Flybe keeps flying after deal with British Government

On Sunday evening, we heard rumours that British regional airline Flybe had put administrators on standby. News then emerged it was in emergency talks with the UK Government to stop the company going bust. Since then the news has been positive and it now looks as though Flybe will keep flying following a deal with the government.

News broke on Tuesday 14th January that a deal had been reached between Flybe and the Government that would provide financial relief to the airline in the form of tax concessions.

First, the airline will be able to defer payment of a £106m tax bill for air passenger duty – a tax levied by the UK Government on passenger departures from UK airports. Airlines must charge this to customers, so should theoretically be rolled into the cost of the ticket. While Flybe collected this from customers, they obviously used the cash for operational expenditure, rather than keeping it aside for the tax man.

The second point agreed between Flybe and the UK Government was a review of the £26 domestic air passenger duty tax. If this is reduced or removed, all airlines operating UK domestic routes would expect to benefit, not just Flybe. It will be interesting to see how Ryanair, easyJet and BA respond to the arrangements Flybe and the Government are forging.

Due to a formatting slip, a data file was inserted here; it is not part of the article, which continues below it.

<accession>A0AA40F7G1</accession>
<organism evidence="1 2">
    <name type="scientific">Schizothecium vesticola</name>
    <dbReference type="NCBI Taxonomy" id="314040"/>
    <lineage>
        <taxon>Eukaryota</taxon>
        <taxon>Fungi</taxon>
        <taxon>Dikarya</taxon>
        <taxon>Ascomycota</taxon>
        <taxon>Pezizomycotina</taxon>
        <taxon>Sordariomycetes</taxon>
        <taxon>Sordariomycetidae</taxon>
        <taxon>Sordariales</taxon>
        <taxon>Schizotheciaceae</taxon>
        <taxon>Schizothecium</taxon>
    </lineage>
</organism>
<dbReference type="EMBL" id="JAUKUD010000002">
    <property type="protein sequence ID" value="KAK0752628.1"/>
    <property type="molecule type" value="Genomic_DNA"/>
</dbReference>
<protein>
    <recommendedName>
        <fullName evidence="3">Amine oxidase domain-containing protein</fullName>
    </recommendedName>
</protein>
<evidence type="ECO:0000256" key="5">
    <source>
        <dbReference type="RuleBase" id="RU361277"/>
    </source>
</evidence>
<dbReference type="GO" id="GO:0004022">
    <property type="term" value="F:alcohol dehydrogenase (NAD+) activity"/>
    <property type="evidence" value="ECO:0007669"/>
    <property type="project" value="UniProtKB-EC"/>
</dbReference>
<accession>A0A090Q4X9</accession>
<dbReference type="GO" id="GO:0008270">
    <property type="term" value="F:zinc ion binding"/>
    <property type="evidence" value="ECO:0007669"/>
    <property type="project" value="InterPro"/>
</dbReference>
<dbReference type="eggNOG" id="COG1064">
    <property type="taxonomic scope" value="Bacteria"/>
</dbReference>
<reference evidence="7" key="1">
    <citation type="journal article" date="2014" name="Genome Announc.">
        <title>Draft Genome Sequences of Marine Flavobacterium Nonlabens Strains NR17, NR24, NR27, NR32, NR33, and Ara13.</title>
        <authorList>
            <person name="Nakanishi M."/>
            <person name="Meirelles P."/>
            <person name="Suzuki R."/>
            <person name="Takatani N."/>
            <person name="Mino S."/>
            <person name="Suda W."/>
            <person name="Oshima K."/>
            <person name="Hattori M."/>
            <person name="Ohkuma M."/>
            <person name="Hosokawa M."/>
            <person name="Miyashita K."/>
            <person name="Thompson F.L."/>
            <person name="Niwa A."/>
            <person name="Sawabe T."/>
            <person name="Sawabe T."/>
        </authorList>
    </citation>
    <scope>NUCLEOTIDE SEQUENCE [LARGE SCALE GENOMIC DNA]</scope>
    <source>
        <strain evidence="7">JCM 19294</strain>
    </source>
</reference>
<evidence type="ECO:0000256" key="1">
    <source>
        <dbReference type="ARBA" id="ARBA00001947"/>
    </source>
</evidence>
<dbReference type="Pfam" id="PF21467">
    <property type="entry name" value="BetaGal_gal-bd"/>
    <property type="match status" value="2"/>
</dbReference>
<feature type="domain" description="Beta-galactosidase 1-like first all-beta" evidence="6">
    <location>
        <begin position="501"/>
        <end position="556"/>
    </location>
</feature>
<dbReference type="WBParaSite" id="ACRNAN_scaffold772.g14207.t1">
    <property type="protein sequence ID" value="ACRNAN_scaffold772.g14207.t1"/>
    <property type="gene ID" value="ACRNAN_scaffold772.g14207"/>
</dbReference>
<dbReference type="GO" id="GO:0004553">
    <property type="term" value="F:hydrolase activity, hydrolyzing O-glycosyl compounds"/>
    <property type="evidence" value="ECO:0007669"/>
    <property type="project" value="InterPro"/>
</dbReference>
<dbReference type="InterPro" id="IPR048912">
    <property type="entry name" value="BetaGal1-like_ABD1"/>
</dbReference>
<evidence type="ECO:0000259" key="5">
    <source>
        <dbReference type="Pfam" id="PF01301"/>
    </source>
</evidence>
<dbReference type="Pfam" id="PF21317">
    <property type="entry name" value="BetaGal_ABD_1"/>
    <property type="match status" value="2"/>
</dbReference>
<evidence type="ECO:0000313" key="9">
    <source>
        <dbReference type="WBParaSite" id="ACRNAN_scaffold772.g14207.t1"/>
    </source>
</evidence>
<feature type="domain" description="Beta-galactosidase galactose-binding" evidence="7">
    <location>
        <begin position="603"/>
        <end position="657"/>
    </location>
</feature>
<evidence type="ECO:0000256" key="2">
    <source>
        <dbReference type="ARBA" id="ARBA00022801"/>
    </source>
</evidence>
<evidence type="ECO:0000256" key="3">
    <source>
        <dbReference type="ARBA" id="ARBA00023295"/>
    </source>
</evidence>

The Virgin Atlantic-led consortium that acquired Flybe at the start of 2019 also indicated that they will now invest more money into business.

In response to today’s government deal Flybe tweeted:
“We are delighted with the support received from the Government & the positive outcome for our people, our customers and the UK. Flybe remains committed to providing exceptional air connectivity for the UK regions with the full support of its shareholders.“

Flybe has been flying since 1979 and operates routes 210 routes between 13 countries. Based in Exeter, Devon, UK, the airline operates hubs in Birmingham and Manchester. It operates many UK regional routes, with some of its services considered to be lifelines for remote communities. It was reportedly carried 8m passengers on its 69 aircraft in 2018.


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